My first experience with the humble elderberry was when I was a wee young thing.  My dear Gran used to look after my sisters and me in the Summer holidays and we would often rope her into doing all sorts of things, as grandchildren are so very good at doing.  Her well-thumbed WI Cookbook would always be pulled from the shelves and on this occasion, I stumbled across a recipe for elderberry syrup.  It must’ve been the very end of the holidays as a few moments later, we were walking down the lane to pick ourselves some elderberries.  Once we had cleaned, picked and simmered the elderberries in water and sugar, we strained and bottled the cooled liquid and put it aside until it was ‘ready’… reading this back now, I really have no idea what we made that required us to wait! Wine?!  After all that effort and patience, I couldn’t wait to taste our magic potion. A few visits later, we popped the top, mixed with water and sipped on a glass.  I HATED it!!  I was so disappointed and vowed never to try elderberries again with no idea that years (and years) later, I’d be flavouring Kefir with it and drinking it like it was going out of fashion!

 
elderberries
 

As FBL grows older and more seasons pass, I am even more drawn to using the seasonal ingredients I find on my doorstep.  Mother Nature continuously proves that she’s got our backs, providing us with what we need to survive and thrive throughout the ever changing ebbs and flows of life. Elderberries are probably one of the best examples of that. As the sunlight hours reduce and the nights draw in, the temperatures dip and central heating gets turned on, it’s vital that we increase our intake of immune boosting foods high in vitamin-C to ward off the coughs and colds that inevitably follow the back to school period.  Read on to find out more…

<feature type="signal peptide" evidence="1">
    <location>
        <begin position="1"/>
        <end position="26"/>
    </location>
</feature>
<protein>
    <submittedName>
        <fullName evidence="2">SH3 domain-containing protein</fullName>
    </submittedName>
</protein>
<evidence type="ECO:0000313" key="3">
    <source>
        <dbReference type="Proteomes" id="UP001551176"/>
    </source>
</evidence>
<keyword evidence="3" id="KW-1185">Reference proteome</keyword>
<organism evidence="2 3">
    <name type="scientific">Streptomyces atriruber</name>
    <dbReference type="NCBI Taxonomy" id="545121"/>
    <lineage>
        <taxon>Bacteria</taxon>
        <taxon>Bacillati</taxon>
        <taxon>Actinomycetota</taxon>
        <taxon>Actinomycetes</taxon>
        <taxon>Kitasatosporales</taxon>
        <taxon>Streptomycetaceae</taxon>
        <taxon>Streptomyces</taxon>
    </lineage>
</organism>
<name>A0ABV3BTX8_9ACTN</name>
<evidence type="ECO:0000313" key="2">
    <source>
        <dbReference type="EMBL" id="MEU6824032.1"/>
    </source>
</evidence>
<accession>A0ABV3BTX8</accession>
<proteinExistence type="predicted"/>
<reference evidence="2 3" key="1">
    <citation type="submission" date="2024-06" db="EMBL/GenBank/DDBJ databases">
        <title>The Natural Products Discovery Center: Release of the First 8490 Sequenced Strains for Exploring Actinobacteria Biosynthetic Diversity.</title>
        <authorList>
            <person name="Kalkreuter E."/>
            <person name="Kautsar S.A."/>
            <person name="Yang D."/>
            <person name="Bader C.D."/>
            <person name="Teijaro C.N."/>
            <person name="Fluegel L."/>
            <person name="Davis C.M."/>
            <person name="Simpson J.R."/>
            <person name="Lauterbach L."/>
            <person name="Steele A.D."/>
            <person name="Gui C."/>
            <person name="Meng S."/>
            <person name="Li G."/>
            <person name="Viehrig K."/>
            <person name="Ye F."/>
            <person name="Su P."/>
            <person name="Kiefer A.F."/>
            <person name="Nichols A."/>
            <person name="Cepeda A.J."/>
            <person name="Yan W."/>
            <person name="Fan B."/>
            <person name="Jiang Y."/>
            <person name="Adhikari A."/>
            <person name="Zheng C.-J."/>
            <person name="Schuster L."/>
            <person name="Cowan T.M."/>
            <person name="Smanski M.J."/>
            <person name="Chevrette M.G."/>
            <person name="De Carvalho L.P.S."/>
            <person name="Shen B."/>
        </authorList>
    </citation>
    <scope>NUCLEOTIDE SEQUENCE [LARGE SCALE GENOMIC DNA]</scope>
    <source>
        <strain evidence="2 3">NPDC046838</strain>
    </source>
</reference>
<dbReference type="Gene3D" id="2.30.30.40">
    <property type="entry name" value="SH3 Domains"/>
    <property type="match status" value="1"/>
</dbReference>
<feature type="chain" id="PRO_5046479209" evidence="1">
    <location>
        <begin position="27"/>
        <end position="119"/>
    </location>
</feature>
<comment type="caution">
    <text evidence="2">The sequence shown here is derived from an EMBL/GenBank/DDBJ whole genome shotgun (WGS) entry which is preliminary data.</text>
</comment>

-      Elderberries immune boosting power comes from the flavonoids (a group of phytonutrients aka plant chemicals, responsible for vivid, deep and rich colours in plant foods).  Flavonoids are powerful anti-oxidants that help keep our immune systems fighting fit.

-      Elderberries are extremely high in fibre, therefore promoting good digestive health and constipation relief.  We use re-hydrated elderberries to make an elderberry puree to flavour our Autumn Berry Kefir, meaning some of that fibre remains in the bottled, finished product.  Dried elderberries can also be added to cakes, muffins, sauces and jams to increase their fibre content.

-      Elderberry syrup has been used for centuries to ward off and treat colds, coughs and flu. It boasts anti-viral and anti-bacterial properties and works a treat… hence it sticking around for so long.

-      High in both vitamins A and C, elderberries are a great addition to your diet if you’re looking to improve the health and appearance of your skin.

-      Elderberries have anti-inflammatory properties and can help to reduce swelling in mucous membranes such as your sinuses, helping to reduce nasal congestion, aka the sniffles!

Ingredient Spotlight: Health Benefits of Cabbage

Ingredient Spotlight, HealthAlana Holloway
Health benefits of cabbage

Cabbage, on the surface, is probably one of the most boring vegetables around. Unlike its celebrity cousins, kale and broccoli (all part of the brassica family), it often gets disregarded as smelly and bland. But I LOVE IT! Without cabbage, my beloved Kraut wouldn’t be what it is, so it only seems right to celebrate it every once in a while.